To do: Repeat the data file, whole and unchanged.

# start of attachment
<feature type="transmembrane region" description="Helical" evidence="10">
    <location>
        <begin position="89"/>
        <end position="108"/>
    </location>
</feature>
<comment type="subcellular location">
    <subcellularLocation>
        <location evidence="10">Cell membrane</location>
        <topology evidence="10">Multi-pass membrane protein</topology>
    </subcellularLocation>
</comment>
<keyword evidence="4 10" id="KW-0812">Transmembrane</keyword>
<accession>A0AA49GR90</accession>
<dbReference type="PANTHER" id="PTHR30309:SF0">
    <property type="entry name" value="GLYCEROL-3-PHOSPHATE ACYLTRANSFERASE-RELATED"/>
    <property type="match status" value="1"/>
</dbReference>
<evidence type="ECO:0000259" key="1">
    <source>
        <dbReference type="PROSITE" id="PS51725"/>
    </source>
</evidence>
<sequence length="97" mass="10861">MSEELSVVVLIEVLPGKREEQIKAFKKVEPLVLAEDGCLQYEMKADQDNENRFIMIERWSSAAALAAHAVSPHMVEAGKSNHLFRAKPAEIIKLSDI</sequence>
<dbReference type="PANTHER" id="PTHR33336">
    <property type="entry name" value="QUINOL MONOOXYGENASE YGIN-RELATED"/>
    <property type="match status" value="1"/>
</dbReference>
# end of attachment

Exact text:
<feature type="transmembrane region" description="Helical" evidence="10">
    <location>
        <begin position="89"/>
        <end position="108"/>
    </location>
</feature>
<comment type="subcellular location">
    <subcellularLocation>
        <location evidence="10">Cell membrane</location>
        <topology evidence="10">Multi-pass membrane protein</topology>
    </subcellularLocation>
</comment>
<keyword evidence="4 10" id="KW-0812">Transmembrane</keyword>
<accession>A0AA49GR90</accession>
<dbReference type="PANTHER" id="PTHR30309:SF0">
    <property type="entry name" value="GLYCEROL-3-PHOSPHATE ACYLTRANSFERASE-RELATED"/>
    <property type="match status" value="1"/>
</dbReference>
<evidence type="ECO:0000259" key="1">
    <source>
        <dbReference type="PROSITE" id="PS51725"/>
    </source>
</evidence>
<sequence length="97" mass="10861">MSEELSVVVLIEVLPGKREEQIKAFKKVEPLVLAEDGCLQYEMKADQDNENRFIMIERWSSAAALAAHAVSPHMVEAGKSNHLFRAKPAEIIKLSDI</sequence>
<dbReference type="PANTHER" id="PTHR33336">
    <property type="entry name" value="QUINOL MONOOXYGENASE YGIN-RELATED"/>
    <property type="match status" value="1"/>
</dbReference>